Accuracy of temperature with the 5-in-1 sensor

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I really wonder sometimes of the accuracy of temperature with the 5-in-1 sensor at times. My sensor is mounted 17 feet off the ground and at a minimum of 10 feet away from anything that could possibly give off any radiating heat. My sensor is almost always 2-3 degrees higher on sunny days compared to other sensors in my area of other brands people have. This pic of WU there are three 79°F and they are Acurite 5-in-1 sensors. It is about 2pm est, sunny and breezy. Mine is the one with the circle. As you can see most sensors are 75°F and 76°F around these Acurite sensors. I have seen how the other 2 Acurite sensors are mounted. The one is mounted about 20 feet off the ground on a pole on their roof and the other is mounted about 30ft off the ground and on a pole on their roof about 10 feet above their roof. The Acurite sensors are reading the same within each other, but not in comparison to the other brand sensors like Ambient, Davis, and Lacrosse that are nearby. Just wondering what you guys think or have noticed this too. I am also showing you how mine is mounted.
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Mirwin2

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Posted 1 year ago

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Bill Martin

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looking at the others reporting show a range from 74-79 degrees. you can have micro climates with small variations. i have seen rain differences of 1" or more depending where the front comes in and this is a few miles away. i habe seen 1-5 degrees variation from these same sensors. none of this concerns me with micro climates. you will not be able to compare your readings to local tv/radio broadcasts.

if you really want to test temps, you will need to take a second sensor (T/H) and place it within feet of your 5in1.
comparing other units that are hundreds of feet to miles apart is a fool's errand.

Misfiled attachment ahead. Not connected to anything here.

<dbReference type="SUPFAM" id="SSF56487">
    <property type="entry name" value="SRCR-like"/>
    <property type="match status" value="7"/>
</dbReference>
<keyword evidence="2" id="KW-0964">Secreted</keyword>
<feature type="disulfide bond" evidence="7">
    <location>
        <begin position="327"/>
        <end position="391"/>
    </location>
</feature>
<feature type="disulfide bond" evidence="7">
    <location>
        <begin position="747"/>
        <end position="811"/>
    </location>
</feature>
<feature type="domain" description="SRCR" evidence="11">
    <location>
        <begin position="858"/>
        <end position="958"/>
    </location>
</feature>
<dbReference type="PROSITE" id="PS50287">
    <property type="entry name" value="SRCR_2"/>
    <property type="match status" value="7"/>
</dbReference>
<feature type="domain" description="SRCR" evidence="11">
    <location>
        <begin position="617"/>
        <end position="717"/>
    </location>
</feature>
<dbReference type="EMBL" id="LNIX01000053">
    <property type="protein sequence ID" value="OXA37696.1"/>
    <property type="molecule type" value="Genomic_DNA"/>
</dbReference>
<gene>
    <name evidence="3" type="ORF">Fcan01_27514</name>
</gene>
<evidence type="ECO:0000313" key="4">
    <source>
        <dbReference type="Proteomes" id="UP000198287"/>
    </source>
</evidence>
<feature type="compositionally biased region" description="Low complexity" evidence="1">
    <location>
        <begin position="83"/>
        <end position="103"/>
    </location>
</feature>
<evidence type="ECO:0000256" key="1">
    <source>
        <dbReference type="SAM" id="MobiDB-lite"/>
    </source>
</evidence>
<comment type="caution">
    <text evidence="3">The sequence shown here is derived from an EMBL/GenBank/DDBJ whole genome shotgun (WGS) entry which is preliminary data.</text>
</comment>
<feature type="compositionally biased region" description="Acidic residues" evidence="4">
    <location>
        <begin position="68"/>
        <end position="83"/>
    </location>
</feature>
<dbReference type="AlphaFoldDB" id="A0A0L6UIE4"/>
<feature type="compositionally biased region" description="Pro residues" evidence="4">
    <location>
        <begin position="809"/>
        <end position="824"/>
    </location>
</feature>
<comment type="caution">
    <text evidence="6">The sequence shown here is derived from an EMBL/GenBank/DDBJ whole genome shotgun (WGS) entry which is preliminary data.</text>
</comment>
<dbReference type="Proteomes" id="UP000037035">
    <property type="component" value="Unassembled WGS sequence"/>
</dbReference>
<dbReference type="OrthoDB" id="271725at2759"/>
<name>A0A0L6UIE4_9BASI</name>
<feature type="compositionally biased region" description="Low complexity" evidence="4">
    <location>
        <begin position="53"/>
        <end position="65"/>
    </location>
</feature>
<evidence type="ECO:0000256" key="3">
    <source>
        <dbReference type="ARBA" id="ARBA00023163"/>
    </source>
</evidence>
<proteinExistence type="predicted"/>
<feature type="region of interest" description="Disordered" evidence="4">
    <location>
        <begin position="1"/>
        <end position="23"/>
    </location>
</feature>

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Mirwin2

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I understand what you are saying about the microclimates and understand they exist. The point I am making is the 3 Acurite sensors (including mine) are very similar or the same when compared to each other, but when these 3 Acurite sensors are compared to the nearby non-Acurite sensors. They are not similar. I guess you could say the range is primarily 75°F-77°F within the non-Acurite sensors and no range for the Acurite sensors, since they are the same. Look at the two in the top left, they are 5 degrees apart.
(Edited)
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Bill Martin

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Mirwin2:  same issue.  If you want a head to head comparison that removes many (but not all) of the variables, you'll need to move your Acurite near one of the non Acurite sensors or move a non Acurite system near your system.  So if you are good friends that doesn't mind you coming over for a few hours or them moving their stuff to your location, it really is not worth it.  Most brands have +/- 1 or 2 degrees of accuracy.  If one is on the high side and the other on the low side, you can quickly get 2-4 degrees of differences (2 degrees if both are +/-1 degree; 4 degrees if both are +/- 2 degrees).  You are trying to get 'absolute' which implies the exact same location.  Even at the exact same location, you will have the +/- variances that the sensors can measure. 

I would much rather have 'relative' to where I am physically located.  I never lost any sleep over the variations I have seen across a 1 mile let alone a 10 mile or larger radius. 

Just my 2 cents.
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Mirwin2

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I get it. This is just a consistent pattern compared to everyone else nearby that are non-Acurite sensors. The Acurite sensors are always a few degrees higher when it is sunny than the non-Acurite sensors. I notice this also even if I expand the area a little to the west and compare that area. I notice the same thing. The Acurite sensors read higher than the non-Acurite sensors. So that is why I question the accuracy. It really is not a big deal, but I was curious because of a pattern I observed. Thank you.
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Bill Martin

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Mirwin2: